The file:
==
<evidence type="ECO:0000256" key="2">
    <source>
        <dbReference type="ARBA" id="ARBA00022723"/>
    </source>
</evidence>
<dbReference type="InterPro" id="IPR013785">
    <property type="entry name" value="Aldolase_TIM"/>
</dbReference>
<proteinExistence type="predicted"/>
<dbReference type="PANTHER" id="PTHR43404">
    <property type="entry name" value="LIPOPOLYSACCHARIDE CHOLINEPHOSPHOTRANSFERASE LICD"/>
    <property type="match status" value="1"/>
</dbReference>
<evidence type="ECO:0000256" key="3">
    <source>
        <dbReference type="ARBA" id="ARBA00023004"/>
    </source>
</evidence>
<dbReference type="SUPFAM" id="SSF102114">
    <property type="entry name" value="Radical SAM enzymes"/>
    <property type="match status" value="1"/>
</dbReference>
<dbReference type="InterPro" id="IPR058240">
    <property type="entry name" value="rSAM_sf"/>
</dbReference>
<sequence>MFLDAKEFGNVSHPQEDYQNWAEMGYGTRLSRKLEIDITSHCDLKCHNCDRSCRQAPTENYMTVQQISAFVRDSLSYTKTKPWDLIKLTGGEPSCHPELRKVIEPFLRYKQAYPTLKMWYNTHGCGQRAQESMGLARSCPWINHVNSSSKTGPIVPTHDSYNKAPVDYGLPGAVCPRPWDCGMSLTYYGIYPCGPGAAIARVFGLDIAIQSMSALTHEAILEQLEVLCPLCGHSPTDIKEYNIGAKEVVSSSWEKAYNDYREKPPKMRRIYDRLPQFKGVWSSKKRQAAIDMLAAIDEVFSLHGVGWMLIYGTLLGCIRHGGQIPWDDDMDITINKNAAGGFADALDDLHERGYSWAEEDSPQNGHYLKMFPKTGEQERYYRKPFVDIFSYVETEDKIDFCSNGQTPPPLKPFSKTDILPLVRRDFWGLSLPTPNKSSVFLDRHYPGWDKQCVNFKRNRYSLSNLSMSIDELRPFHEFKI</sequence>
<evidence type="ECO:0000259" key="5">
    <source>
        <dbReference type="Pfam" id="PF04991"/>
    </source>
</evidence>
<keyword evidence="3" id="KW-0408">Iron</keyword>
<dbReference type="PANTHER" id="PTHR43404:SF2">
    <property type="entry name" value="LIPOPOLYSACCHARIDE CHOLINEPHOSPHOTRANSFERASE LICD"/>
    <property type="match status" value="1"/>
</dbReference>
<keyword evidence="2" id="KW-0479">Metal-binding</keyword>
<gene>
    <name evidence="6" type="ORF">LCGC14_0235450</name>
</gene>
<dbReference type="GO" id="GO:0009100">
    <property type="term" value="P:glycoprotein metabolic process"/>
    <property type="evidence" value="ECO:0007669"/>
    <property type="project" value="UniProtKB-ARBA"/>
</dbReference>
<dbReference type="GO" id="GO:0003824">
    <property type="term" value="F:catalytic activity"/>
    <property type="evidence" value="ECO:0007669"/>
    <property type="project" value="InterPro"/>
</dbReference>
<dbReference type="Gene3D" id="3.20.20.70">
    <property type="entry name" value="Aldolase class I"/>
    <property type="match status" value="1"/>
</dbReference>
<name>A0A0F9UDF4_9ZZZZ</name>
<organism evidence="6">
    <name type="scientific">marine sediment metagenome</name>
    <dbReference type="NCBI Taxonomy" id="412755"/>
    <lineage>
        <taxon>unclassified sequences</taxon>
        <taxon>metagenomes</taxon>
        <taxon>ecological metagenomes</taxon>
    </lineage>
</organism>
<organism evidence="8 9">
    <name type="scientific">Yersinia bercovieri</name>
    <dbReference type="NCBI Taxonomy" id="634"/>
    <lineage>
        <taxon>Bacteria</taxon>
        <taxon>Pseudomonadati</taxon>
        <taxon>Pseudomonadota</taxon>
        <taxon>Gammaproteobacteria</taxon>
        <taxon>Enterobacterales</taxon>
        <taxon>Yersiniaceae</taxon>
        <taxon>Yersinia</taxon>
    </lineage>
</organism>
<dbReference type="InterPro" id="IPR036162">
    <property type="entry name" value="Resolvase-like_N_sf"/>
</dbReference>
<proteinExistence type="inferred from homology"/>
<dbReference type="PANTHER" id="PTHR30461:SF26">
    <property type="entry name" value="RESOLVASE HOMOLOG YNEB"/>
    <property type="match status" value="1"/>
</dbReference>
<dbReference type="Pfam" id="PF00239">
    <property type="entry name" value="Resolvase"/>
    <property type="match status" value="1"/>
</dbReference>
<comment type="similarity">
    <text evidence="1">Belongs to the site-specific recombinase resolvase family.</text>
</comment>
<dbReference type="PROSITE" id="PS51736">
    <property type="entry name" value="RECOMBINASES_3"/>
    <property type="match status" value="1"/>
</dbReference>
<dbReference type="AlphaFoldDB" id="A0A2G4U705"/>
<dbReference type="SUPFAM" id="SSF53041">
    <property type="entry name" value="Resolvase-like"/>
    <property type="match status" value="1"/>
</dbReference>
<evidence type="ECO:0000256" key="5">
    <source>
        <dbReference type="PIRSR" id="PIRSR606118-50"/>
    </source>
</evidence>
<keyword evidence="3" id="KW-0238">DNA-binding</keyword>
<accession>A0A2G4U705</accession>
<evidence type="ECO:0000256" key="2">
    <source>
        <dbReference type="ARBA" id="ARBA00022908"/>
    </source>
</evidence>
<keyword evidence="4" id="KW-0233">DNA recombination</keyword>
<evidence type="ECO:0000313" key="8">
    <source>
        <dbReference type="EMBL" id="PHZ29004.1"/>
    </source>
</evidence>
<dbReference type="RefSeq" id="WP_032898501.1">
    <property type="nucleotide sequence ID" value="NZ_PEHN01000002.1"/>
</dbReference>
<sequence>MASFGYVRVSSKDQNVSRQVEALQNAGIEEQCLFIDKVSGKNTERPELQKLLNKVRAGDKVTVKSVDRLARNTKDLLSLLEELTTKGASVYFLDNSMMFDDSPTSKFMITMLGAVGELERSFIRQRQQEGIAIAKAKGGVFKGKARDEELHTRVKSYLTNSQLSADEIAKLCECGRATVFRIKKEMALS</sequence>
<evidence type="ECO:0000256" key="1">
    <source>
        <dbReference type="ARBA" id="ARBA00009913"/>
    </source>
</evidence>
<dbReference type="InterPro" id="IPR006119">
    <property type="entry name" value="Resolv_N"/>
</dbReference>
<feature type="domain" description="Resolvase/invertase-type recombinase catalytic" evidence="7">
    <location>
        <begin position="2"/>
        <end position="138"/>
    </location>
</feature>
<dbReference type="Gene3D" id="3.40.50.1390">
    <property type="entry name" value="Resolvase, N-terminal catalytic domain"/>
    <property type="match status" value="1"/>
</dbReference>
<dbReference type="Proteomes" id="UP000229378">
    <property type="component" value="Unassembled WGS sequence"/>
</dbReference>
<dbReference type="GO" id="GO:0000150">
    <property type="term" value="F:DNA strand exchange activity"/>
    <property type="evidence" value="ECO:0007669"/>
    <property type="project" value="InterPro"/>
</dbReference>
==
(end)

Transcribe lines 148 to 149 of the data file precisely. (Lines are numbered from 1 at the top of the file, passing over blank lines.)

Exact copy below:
    <property type="project" value="InterPro"/>
</dbReference>